What was it about returning the piano that felt so right?

Well, I love playing piano. It’s not something that I never enjoyed. It’s just, you tend toward different things and go down different paths that are inspiring you. I guess the key for me is to keep things inspired and fresh, and when you feel static on something, to try something else. But I feel super inspired on the piano right now. Even live, I’ve been playing more piano and I love it. It just feels good.

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I read that many of the songs on the new album started at the piano in your kitchen. Was that an inspiring place for songs to take shape?

Yeah. You know, early mornings and late nights, it’s right there. So it’s nice to just kind of have it to pick-out songs on.

Why is the piano in your kitchen?

Well, I live in a house that has a few different floors, and all of the music stuff is on the second floor. The first floor is where we live and do most of our day-to-day stuff. We passed by a piano store once and it had this really cute little spinet inside. Did I need it? [Laughs.] Probably not, but it’s really nice to have a piano down there, because there wasn’t a piano on that whole floor at all. And it gets played more, actually.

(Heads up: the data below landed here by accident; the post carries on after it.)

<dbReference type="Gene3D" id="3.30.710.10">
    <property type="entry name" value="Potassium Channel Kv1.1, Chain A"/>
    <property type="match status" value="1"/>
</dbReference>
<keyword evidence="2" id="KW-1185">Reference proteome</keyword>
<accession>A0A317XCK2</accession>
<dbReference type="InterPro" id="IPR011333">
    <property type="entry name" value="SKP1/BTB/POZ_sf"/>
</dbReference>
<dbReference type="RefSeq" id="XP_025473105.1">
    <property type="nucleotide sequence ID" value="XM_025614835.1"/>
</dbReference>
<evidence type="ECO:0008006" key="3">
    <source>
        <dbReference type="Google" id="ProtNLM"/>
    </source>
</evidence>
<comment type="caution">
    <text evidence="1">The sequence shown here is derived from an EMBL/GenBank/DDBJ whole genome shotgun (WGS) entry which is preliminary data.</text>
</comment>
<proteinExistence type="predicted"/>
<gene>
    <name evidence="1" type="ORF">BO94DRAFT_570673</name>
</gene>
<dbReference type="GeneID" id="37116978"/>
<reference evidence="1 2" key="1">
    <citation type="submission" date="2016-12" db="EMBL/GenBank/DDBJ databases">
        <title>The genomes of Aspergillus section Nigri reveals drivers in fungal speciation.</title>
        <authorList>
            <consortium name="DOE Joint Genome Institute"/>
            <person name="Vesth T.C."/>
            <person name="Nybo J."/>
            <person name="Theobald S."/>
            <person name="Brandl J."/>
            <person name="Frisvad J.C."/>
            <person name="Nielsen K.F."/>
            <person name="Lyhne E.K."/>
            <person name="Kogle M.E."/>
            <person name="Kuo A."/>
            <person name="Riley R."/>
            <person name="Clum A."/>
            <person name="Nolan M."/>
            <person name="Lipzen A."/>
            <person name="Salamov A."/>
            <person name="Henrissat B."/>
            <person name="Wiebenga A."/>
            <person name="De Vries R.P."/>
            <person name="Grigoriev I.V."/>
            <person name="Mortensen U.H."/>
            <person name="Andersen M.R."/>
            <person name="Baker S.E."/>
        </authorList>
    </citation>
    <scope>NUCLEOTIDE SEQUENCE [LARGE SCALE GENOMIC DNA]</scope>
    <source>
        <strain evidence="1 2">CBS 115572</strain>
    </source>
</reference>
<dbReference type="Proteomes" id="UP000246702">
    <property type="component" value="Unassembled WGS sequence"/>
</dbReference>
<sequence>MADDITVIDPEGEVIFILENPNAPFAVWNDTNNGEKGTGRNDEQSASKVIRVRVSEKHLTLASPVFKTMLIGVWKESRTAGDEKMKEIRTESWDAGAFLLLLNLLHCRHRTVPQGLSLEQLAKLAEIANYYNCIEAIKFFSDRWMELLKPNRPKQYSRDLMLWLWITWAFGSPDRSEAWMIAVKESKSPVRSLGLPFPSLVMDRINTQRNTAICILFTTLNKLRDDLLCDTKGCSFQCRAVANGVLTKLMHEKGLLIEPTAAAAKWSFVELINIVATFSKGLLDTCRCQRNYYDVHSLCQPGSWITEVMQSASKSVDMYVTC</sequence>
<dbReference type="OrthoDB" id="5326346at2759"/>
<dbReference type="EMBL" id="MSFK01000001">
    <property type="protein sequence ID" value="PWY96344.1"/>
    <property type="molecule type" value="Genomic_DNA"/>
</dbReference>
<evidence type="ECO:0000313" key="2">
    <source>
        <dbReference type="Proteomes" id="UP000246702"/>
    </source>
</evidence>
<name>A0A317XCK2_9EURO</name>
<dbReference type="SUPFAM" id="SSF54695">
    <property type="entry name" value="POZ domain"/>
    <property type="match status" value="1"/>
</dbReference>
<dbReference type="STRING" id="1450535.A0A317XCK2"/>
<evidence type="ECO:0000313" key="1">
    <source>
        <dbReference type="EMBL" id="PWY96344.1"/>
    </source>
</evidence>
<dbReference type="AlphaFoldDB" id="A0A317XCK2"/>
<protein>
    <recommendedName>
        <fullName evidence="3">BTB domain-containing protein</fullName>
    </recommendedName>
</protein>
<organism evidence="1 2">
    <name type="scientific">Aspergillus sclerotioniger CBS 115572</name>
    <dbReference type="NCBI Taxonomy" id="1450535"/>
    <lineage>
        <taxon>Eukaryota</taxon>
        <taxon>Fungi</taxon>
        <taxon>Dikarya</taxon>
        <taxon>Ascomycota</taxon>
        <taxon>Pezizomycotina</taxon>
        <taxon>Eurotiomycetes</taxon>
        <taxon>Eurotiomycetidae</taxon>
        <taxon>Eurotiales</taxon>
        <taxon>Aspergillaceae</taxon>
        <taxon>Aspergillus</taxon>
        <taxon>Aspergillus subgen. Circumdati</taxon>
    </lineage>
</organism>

Is there another piano in the house?

Yeah. In my music room I have a really beautiful old grand and an old, super funky upright. I have a studio and recording equipment up there, so they both have completely different sounds for recording.

Do you prefer playing and writing on uprights or grands?

I love pianos. Every piano has its own character. I started playing an upright on stage a few tours ago, partly because I was playing a lot of guitar and I was splitting my time between the two instruments. The grand just takes up so much room onstage, and it became difficult to position it where I could be seen and see everybody. So that’s why I started playing upright onstage. I got a spinet and it was great. But it’s super old—I think we got it from somebody’s grandma, basically! It’s been good over the years and it’s held up pretty well, but I think I’m going to have to get another piano; a small grand for the stage.